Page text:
Last week, I posted a blog about how to connect Tableau Server on Linux to the Okta Universal Directory. This is a companion piece to that, but it’s geared toward accomplishing this process for Tableau Server on Windows instead. Much of the process will look the same, but there are some differences in the approach.
To connect your Server to Okta on Windows, go through the process in my other post all the way through setting up your Okta environment and creating the JSON template. We’ll pick up at the point of saving it your server.
So you’ve got your JSON file using your values and template provided in the previous post. Now, save this file to your desktop—I called mine idstore.json—on the server where Tableau will be installed. The rest of the work will be performed on the server itself.
Setting up Tableau Server on Windows
Download the desired version of Tableau Server and install it. Once the installer has completed, it will open up a browser window that would typically allow you to perform the server initialization through a GUI interface. Since we need to make some customizations, this will not be an option for us. But don’t worry; there are only a few steps required to get the server up and running!
Open up a command prompt as admin, and register the server. You can get a template out by typing tsm register – – template > registration.json and move that file to the desktop. Open it up in Notepad, and fill out the different fields accordingly. Once the file is filled out, you can enter tsm register – – file and then drag the file onto the command prompt window. This will automatically fill in the path to the file for you, so you don’t need to type it out. Hit enter and the server will register itself with Tableau Server.
We will need to register the server next. If you don’t already have your key then you can activate the server as a trial and add the key later. Activate your license using tsm licenses activate -k <Product Key Here> or activate the trial by using tsm licenses activate – – trial.
Once the server has an active license, we can import our custom Identity store settings by entering tsm settings import -f and dropping the idstore.json file onto the command prompt the same way we did the registration file. Once those settings are successfully imported, we can test a user mapping by entering tsm user-identity-store verify-user-mappings -v <your okta username>; tsm will return the info it was able to find on your user. If it returns an error, verify your settings are correct (edit the idstore.json file), reimport it and test the verify user again. You’re also able to verify group mappings by using tsm user-identity-store verify-group-mappings -v <group-name>.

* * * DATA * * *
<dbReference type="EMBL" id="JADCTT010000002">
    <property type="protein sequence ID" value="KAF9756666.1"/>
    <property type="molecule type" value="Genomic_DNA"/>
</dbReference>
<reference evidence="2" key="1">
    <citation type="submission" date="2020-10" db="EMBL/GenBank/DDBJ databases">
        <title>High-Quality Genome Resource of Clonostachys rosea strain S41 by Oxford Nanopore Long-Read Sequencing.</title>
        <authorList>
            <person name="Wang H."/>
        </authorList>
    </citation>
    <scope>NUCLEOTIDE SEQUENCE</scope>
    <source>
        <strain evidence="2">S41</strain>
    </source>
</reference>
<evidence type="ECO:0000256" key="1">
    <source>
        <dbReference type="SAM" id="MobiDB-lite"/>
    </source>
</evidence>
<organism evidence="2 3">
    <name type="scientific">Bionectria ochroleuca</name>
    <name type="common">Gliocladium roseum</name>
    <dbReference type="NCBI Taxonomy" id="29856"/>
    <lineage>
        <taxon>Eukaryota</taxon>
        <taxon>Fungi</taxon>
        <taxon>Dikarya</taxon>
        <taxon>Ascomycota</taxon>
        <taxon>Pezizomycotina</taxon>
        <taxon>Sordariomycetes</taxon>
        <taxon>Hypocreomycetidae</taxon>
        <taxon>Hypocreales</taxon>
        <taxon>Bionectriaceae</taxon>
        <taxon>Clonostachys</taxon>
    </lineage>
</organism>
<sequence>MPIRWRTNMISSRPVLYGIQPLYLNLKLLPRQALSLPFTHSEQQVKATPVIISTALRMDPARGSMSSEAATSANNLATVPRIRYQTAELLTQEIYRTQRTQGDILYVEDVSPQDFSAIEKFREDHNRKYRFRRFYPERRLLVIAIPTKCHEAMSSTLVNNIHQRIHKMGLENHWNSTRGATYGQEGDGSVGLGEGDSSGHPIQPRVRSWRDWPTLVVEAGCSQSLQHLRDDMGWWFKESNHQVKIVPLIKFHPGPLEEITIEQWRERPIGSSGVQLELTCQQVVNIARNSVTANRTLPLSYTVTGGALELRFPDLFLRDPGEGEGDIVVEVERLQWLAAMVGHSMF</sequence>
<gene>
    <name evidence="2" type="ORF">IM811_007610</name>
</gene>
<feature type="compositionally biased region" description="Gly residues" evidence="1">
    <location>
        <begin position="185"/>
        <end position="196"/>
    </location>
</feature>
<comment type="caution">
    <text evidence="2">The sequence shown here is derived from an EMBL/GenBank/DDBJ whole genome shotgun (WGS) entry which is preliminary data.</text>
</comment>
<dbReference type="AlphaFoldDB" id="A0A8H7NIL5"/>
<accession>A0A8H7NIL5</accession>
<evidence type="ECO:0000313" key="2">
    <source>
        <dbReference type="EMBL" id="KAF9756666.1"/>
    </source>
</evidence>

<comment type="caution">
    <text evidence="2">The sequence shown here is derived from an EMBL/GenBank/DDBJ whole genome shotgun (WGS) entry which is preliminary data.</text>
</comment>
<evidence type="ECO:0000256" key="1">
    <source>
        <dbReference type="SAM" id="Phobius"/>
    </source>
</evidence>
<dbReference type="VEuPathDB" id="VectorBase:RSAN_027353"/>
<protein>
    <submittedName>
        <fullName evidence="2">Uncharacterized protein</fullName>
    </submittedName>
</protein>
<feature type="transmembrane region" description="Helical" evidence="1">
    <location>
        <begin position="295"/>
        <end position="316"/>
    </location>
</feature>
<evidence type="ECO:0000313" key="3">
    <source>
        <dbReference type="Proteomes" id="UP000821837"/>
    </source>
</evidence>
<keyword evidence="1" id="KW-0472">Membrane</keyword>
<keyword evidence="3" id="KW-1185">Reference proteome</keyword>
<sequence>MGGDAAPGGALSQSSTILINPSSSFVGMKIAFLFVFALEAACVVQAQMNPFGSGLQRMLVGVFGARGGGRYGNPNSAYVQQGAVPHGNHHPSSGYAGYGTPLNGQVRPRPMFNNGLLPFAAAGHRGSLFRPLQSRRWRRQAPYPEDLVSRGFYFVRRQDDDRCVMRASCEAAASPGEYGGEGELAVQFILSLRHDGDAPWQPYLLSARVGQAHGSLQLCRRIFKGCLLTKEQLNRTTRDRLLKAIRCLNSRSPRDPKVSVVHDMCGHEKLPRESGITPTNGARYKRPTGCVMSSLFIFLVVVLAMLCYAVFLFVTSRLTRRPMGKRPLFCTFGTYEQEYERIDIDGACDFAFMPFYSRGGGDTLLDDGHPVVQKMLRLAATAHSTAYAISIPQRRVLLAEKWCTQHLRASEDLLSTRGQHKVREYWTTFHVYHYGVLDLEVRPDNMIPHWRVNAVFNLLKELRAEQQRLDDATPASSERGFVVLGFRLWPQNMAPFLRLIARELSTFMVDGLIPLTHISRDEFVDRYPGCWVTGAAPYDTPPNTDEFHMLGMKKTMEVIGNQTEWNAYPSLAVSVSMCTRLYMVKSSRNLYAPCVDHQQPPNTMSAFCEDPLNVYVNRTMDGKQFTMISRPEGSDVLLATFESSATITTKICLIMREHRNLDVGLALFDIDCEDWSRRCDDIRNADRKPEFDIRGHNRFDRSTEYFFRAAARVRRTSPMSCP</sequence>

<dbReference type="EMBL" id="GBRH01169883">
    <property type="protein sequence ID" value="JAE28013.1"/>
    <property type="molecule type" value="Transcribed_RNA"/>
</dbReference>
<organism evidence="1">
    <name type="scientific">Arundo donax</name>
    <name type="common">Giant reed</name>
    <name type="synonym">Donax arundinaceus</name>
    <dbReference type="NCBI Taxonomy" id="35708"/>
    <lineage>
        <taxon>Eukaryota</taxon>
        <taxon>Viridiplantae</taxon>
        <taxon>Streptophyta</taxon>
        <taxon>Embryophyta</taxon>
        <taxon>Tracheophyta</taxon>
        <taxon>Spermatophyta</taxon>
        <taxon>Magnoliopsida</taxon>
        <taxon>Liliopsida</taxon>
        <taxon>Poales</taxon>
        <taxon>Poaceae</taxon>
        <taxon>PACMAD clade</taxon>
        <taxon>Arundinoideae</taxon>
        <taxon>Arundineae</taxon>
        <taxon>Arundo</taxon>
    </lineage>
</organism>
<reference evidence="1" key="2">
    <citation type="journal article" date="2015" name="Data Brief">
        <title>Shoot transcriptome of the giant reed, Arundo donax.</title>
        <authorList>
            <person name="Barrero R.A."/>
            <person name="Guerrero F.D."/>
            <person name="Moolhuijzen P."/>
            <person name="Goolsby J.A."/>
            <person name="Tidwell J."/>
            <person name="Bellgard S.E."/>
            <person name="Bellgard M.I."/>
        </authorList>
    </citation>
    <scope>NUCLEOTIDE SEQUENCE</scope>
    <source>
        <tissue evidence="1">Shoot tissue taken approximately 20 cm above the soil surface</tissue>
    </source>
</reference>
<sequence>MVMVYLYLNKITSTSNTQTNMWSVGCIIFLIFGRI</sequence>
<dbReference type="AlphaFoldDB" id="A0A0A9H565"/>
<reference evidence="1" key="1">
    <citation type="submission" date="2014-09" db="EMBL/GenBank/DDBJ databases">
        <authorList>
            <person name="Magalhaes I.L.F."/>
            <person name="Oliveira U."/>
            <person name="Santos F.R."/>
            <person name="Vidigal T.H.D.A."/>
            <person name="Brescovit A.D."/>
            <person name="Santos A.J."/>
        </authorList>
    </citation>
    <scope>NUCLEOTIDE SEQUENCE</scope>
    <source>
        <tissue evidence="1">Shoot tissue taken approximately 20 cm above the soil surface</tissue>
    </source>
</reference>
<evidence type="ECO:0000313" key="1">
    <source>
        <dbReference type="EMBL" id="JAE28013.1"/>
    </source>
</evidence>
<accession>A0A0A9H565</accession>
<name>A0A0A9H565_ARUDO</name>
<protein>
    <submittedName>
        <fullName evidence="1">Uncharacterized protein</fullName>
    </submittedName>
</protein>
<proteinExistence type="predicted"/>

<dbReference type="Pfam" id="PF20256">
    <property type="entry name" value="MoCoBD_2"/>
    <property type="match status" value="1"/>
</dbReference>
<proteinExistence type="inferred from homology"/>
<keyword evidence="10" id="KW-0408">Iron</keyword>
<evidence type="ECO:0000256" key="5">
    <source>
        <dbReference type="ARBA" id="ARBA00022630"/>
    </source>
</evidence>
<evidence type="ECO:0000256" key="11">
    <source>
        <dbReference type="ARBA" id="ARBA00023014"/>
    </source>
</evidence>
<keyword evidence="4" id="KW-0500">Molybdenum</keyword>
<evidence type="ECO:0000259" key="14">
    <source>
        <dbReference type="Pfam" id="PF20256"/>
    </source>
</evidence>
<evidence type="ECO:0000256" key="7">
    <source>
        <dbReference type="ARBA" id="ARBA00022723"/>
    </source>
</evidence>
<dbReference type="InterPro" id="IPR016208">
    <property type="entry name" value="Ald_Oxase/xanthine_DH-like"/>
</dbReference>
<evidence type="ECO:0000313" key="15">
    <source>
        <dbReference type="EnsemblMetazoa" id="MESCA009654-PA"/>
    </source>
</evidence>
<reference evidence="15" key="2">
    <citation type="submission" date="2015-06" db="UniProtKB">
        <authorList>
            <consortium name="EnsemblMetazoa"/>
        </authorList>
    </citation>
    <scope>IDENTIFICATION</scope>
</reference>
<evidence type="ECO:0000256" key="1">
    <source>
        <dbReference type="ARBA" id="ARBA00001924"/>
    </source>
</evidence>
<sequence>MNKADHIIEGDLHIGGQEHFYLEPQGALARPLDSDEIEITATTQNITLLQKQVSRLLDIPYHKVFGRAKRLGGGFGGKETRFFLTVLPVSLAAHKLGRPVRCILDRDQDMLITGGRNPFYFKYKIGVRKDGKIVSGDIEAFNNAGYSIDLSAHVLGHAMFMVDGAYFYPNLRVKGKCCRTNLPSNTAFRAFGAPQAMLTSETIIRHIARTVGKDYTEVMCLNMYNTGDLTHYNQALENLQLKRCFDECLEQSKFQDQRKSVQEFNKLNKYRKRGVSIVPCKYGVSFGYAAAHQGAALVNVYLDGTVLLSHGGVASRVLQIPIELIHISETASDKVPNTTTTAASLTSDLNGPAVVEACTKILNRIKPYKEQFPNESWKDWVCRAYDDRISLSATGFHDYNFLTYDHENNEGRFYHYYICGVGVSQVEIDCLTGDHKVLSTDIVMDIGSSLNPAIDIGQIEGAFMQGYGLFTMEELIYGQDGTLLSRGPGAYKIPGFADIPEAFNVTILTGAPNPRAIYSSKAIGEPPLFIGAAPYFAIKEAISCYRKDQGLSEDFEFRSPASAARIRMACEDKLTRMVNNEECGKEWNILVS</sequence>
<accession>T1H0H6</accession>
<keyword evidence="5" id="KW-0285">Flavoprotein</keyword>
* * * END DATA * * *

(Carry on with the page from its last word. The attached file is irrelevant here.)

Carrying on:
Once things are looking good, we can go ahead and initialize the server by entering tsm initialize and then waiting for the server to finish initializing. Once it’s completed, we can start the server, open up a web browser and connect to http://localhost. You’ll be prompted to enter credentials to create a server administrator account. Use your Okta username and password and then click Sign In. You’ll be logged into server, and the server will be connected to Okta’s LDAP interface.
The next steps of setting up your Active Directory and prepping it so that it can sync with Okta are the same as those laid out in my other blog post. Where the paths diverge is after you’ve added Tableau Server and set up SAML.
Once you’ve saved your .xml file to the Tableau Server, log into the TSM interface and navigate to the Configuration tab inside of User Identity & Access, and click on the Authentication Method tab:
Change the drop-down menu to SAML, and click the checkbox for Enable SAML authentication for the server. Fill in the Tableau Server return URL and SAML entity ID with the same https:// URL we used in Okta. Then choose the same SSL certificate and RSA key file from enabling SSL:
We can skip downloading the XML Metadata file from the Tableau Server. Under Step 4, we will upload the metadata XML file we got from Okta and leave the rest of the page the same:
Click Save Pending Changes at the bottom and then apply the changes and the server will restart. Once you’ve done this and the server has restarted, you can test access by connecting to the Tableau Server URL in an incognito window (making sure cached credentials aren’t an issue), and you should be redirected to the Tableau Server.